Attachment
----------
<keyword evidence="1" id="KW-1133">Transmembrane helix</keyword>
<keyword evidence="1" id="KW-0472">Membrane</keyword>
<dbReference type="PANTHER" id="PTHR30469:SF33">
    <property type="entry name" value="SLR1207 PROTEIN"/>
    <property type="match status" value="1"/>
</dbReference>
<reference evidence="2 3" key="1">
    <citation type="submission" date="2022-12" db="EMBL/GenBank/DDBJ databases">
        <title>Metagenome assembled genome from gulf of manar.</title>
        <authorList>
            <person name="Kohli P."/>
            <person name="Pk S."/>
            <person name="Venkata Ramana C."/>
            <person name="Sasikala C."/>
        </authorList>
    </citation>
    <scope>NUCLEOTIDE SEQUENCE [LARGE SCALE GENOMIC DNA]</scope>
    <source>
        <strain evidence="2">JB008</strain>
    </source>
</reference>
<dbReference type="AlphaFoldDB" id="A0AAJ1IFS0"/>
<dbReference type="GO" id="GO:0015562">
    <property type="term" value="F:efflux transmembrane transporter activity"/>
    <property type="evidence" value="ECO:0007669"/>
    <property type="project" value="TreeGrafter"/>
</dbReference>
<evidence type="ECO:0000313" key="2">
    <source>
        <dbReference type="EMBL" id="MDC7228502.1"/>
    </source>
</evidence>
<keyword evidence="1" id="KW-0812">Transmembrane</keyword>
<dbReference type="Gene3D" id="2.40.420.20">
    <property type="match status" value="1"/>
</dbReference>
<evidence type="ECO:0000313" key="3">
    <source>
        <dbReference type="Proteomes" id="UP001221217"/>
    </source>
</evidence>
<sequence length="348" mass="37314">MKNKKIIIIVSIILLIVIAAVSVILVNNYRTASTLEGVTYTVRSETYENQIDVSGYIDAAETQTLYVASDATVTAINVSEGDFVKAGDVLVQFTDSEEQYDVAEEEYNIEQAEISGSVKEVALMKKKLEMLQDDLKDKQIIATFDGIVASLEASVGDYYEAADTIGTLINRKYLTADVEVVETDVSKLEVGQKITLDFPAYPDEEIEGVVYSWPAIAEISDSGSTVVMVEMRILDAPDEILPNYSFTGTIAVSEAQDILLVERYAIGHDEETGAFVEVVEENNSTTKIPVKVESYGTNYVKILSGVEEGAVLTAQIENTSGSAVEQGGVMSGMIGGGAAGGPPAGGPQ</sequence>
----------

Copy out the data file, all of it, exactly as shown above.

<keyword evidence="1" id="KW-1133">Transmembrane helix</keyword>
<keyword evidence="1" id="KW-0472">Membrane</keyword>
<dbReference type="PANTHER" id="PTHR30469:SF33">
    <property type="entry name" value="SLR1207 PROTEIN"/>
    <property type="match status" value="1"/>
</dbReference>
<reference evidence="2 3" key="1">
    <citation type="submission" date="2022-12" db="EMBL/GenBank/DDBJ databases">
        <title>Metagenome assembled genome from gulf of manar.</title>
        <authorList>
            <person name="Kohli P."/>
            <person name="Pk S."/>
            <person name="Venkata Ramana C."/>
            <person name="Sasikala C."/>
        </authorList>
    </citation>
    <scope>NUCLEOTIDE SEQUENCE [LARGE SCALE GENOMIC DNA]</scope>
    <source>
        <strain evidence="2">JB008</strain>
    </source>
</reference>
<dbReference type="AlphaFoldDB" id="A0AAJ1IFS0"/>
<dbReference type="GO" id="GO:0015562">
    <property type="term" value="F:efflux transmembrane transporter activity"/>
    <property type="evidence" value="ECO:0007669"/>
    <property type="project" value="TreeGrafter"/>
</dbReference>
<evidence type="ECO:0000313" key="2">
    <source>
        <dbReference type="EMBL" id="MDC7228502.1"/>
    </source>
</evidence>
<keyword evidence="1" id="KW-0812">Transmembrane</keyword>
<dbReference type="Gene3D" id="2.40.420.20">
    <property type="match status" value="1"/>
</dbReference>
<evidence type="ECO:0000313" key="3">
    <source>
        <dbReference type="Proteomes" id="UP001221217"/>
    </source>
</evidence>
<sequence length="348" mass="37314">MKNKKIIIIVSIILLIVIAAVSVILVNNYRTASTLEGVTYTVRSETYENQIDVSGYIDAAETQTLYVASDATVTAINVSEGDFVKAGDVLVQFTDSEEQYDVAEEEYNIEQAEISGSVKEVALMKKKLEMLQDDLKDKQIIATFDGIVASLEASVGDYYEAADTIGTLINRKYLTADVEVVETDVSKLEVGQKITLDFPAYPDEEIEGVVYSWPAIAEISDSGSTVVMVEMRILDAPDEILPNYSFTGTIAVSEAQDILLVERYAIGHDEETGAFVEVVEENNSTTKIPVKVESYGTNYVKILSGVEEGAVLTAQIENTSGSAVEQGGVMSGMIGGGAAGGPPAGGPQ</sequence>